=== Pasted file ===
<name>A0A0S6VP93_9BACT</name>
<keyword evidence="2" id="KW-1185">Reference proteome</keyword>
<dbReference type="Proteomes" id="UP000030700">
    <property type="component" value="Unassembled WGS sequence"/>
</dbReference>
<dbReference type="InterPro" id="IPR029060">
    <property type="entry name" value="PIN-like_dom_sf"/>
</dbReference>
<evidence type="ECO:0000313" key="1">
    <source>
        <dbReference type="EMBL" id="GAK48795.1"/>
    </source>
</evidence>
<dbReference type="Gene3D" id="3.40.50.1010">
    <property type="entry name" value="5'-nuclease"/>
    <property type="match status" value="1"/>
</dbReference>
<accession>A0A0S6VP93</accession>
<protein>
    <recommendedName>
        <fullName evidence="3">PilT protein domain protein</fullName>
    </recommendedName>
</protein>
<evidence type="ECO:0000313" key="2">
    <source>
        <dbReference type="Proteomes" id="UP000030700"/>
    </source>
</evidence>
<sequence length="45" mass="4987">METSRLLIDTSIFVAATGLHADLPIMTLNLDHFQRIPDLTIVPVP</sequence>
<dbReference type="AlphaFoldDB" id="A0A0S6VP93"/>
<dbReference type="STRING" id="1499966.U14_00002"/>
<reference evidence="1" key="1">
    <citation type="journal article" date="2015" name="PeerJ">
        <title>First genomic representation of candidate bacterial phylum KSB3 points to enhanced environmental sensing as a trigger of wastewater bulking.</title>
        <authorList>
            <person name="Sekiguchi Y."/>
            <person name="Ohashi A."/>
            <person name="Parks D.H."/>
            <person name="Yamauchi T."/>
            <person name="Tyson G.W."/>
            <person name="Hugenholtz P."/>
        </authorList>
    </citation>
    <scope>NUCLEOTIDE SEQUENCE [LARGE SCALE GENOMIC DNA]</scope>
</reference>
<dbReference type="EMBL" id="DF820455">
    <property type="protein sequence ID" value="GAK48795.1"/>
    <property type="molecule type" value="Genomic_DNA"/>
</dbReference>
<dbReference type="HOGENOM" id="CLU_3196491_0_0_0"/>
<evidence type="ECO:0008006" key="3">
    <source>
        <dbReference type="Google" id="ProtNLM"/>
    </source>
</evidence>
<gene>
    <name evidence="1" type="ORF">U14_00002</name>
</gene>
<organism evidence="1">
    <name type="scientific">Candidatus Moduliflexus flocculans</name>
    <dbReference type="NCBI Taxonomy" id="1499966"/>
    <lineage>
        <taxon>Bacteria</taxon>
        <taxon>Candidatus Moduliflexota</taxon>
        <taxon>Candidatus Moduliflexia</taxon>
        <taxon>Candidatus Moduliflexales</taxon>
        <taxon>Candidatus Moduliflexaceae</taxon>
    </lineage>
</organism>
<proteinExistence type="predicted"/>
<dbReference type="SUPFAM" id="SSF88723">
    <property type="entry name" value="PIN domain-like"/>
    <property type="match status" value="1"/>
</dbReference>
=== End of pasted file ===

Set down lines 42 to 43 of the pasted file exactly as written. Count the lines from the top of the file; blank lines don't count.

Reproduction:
        </authorList>
    </citation>